I didn’t understand, nor really care about the environmental crisis raging throughout the world until I landed in New York last month. Having diligently recycled for as long as I can remember at the behest of my mother and all other Irish mammies, I just presumed that America: The Leader of the Free World, (whatever that is), has kept up with the green bin/paper bag trends that have rocked the socks off Ireland and Europe since the turn of the century.

They have not.

Apparently, the Big Apple has been too wrapped up in other day-to-day nuances — like fashion and food — to realise they have become completely ignorant of other matters affecting the rest of the world.

But before I decide to completely tear the city apart and discourage you all from visiting, I would like to concentrate my anger on a very specific and astonishing realisation that has dawned on me since I’ve arrived; that has turned me into a Trump- hating, paper-bag wielding lunatic environmentalist, and that is recycling.

Frankly, there wasn’t anyone more surprised by this turn of events than myself. The growing urge for my driveway’s green bin and my mother’s obsessive churn of recyclables has become a preoccupation of mine over the last few weeks. I have been bemused by posters on the subway instructing patrons to ‘keep our tracks clean’ when there are no bins in which to put your rubbish in; I’ve been annoyed by the sheer volume of plastic bags accumulating in my press because of the pressure to double and triple bag grocery shopping; but mostly I’ve become terrified that within a few years our generation will be at the helm of the crisis and by then the eejits in control of it all now might have destroyed it beyond repair.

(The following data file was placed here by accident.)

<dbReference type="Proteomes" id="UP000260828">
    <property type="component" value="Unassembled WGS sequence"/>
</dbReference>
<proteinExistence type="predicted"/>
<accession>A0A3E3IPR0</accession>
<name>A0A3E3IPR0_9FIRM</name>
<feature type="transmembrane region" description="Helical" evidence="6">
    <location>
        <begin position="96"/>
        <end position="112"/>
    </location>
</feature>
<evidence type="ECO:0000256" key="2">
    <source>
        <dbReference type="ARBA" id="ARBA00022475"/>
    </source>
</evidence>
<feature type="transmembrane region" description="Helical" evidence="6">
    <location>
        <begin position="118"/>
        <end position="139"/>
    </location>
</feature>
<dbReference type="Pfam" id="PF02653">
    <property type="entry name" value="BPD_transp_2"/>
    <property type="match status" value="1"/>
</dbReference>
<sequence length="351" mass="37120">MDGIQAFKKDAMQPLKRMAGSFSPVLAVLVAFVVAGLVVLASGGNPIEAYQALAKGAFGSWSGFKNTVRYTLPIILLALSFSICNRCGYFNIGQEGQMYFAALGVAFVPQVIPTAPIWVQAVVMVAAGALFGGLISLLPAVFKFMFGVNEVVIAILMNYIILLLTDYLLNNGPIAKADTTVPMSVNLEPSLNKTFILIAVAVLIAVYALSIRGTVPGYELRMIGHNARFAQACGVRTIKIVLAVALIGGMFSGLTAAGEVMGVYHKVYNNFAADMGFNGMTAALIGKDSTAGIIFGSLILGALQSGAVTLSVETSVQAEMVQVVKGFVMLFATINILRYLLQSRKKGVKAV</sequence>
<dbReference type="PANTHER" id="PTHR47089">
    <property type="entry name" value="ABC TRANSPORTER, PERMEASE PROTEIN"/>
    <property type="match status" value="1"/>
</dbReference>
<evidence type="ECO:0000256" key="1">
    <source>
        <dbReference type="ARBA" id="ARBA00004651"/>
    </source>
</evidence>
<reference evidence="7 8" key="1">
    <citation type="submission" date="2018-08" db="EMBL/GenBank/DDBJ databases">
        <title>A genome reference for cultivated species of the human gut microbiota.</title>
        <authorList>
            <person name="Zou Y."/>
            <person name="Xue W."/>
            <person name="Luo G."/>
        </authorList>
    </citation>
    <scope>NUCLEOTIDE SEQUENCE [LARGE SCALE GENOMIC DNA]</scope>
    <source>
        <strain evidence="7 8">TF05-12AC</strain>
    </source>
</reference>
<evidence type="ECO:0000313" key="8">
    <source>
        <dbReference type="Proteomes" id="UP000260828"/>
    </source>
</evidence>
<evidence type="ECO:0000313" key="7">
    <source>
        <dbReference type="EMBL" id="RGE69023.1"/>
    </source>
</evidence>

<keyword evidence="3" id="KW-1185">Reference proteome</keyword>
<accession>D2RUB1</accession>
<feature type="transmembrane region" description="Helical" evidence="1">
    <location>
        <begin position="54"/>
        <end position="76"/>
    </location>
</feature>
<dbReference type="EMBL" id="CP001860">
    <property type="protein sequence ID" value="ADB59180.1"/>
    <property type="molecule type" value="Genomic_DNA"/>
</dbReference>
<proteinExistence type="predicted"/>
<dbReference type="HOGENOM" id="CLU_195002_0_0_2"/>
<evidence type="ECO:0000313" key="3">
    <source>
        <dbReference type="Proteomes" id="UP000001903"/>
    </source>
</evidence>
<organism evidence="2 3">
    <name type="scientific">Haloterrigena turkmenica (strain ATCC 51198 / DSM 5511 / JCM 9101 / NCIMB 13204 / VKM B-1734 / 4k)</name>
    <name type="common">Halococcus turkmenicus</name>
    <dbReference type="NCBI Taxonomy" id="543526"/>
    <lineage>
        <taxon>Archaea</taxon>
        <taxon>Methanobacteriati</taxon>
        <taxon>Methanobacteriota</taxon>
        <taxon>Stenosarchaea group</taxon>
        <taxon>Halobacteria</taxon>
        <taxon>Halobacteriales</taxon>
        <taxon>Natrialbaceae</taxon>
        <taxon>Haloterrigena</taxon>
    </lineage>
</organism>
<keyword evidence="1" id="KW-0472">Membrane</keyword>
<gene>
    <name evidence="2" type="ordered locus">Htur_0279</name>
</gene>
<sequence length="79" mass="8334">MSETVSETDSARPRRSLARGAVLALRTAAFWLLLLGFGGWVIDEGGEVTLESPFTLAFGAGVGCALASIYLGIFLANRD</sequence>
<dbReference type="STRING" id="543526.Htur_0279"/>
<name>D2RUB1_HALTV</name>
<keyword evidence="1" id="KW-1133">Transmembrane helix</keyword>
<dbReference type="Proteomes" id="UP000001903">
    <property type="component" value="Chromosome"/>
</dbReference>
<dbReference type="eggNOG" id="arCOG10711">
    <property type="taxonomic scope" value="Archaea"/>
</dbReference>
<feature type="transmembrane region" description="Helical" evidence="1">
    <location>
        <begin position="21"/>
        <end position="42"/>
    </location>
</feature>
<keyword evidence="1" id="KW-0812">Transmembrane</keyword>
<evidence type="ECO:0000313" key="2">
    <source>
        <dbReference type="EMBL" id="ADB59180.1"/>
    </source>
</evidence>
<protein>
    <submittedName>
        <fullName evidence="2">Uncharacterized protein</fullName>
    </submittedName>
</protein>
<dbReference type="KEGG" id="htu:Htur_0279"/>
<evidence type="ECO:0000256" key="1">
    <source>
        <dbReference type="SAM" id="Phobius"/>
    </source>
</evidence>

I’ve never been particularly proud of the Irish government; whether because of their lack of progressiveness; their sexism; or their general economic idiocy. They have never inspired or impressed me – that is until I moved here. I do realise of course that we are caged by the whole E.U arrangement, and autonomy has been an abstract concept since the recession, so this might very well be because of the union – but our recycling, and the way the Irish mammies enforce it, is very much something to be proud of, folks.